Guided Bone Regeneration
Sun City West, AZ
Guided bone regeneration or GBR has been used for over 40 years in implant dentistry. It is most often used when the bone is lost in width and/or when a minimal to moderate amount of bone has been lost. It is most often used when a tooth is extracted and a defect in the bone remains, leaving inadequate bone for implant placement.
The bone used in guided bone regeneration can be from 1) another part of the body (smaller pieces than with block bone regeneration), 2) bone from cadavers, 3) bone from animals, 4) bone from calcium sources (primarily coral or plaster of paris), 5) bone substitutes that are manufactured. Human and animal bone that has been processed and shaped into sand sized particles are used extensively in implant dentistry both for this and other applications. Human bone has been used for over 50 years as a bone graft in the mouth. Both human and animal bone products are treated by multiple sterilization methods to eliminate any bacteria, virus', and foreign proteins, which makes them a universal donor material. Countless research papers and clinical studies have shown them to be safe, even for people with multiple allergies and sensitivities. Multiple members of my team, my wife and my self all have had these materials used in our mouths to have dental implants placed.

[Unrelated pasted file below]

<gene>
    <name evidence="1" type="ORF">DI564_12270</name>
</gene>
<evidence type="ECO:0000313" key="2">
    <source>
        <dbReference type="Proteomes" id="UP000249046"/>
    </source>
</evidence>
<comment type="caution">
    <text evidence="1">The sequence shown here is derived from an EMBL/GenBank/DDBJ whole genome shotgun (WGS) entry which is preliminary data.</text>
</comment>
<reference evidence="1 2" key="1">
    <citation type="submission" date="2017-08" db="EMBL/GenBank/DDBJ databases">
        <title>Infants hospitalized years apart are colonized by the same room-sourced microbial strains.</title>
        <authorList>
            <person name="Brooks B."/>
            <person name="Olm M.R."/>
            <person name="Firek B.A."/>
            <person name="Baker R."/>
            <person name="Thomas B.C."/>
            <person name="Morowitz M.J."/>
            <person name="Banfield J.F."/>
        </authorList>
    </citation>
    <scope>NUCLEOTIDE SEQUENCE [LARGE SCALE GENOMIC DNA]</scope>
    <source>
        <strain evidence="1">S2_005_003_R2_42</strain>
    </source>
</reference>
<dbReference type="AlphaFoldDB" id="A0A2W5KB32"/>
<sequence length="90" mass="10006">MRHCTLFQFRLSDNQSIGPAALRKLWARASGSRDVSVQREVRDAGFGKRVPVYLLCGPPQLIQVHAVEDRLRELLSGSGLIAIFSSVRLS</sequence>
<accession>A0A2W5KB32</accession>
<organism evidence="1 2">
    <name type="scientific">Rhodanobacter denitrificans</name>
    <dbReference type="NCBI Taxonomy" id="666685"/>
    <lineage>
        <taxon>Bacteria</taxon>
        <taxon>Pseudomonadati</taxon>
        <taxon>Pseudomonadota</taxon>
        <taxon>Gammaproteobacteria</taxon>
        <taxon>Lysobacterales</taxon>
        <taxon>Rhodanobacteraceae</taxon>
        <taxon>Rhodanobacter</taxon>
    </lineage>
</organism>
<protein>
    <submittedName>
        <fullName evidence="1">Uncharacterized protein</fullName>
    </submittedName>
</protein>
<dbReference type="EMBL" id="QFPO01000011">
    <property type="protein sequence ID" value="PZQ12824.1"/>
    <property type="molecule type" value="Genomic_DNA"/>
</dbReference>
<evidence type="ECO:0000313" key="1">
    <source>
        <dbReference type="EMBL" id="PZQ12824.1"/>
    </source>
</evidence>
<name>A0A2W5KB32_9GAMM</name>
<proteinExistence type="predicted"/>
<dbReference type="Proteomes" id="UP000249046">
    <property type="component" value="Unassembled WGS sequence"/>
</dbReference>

These bone particles are often mixed with antibiotics and placed into the defect. Several different kinds of membranes can be used over the bone particles to help keep soft tissue from growing into the boney defect.
The bone then changes these bone particles into new bone, replacing them over the months that follow. With a medium to a large defect in the bone, the bone particles covered by the membrane are allowed to heal and integrate 5–9 months. An implant can often be placed at the same time as the guided bone regeneration procedure is performed in a small to medium sized defect as with Socket Bone Regeneration.
Once the implant is placed, the bone is allowed time to integrate with the implant before the final crownwork/bridgework is fabricated. If desired, temporary teeth can be made and fixed to the implants in many cases where guided bone regeneration is used.
Advantages of Guided Bone Regeneration
|Maintains the shape of the site
|Applies to many situations
|Can be used simultaneously when placing the implant
Disadvantages of Guided Bone Regeneration
|Cost of materials
|Limitations on size of the defect treatable
|Surgical skill required
View patient #2, has guided bone regeneration under Sinus Bone Regeneration with Implants under Case Studies.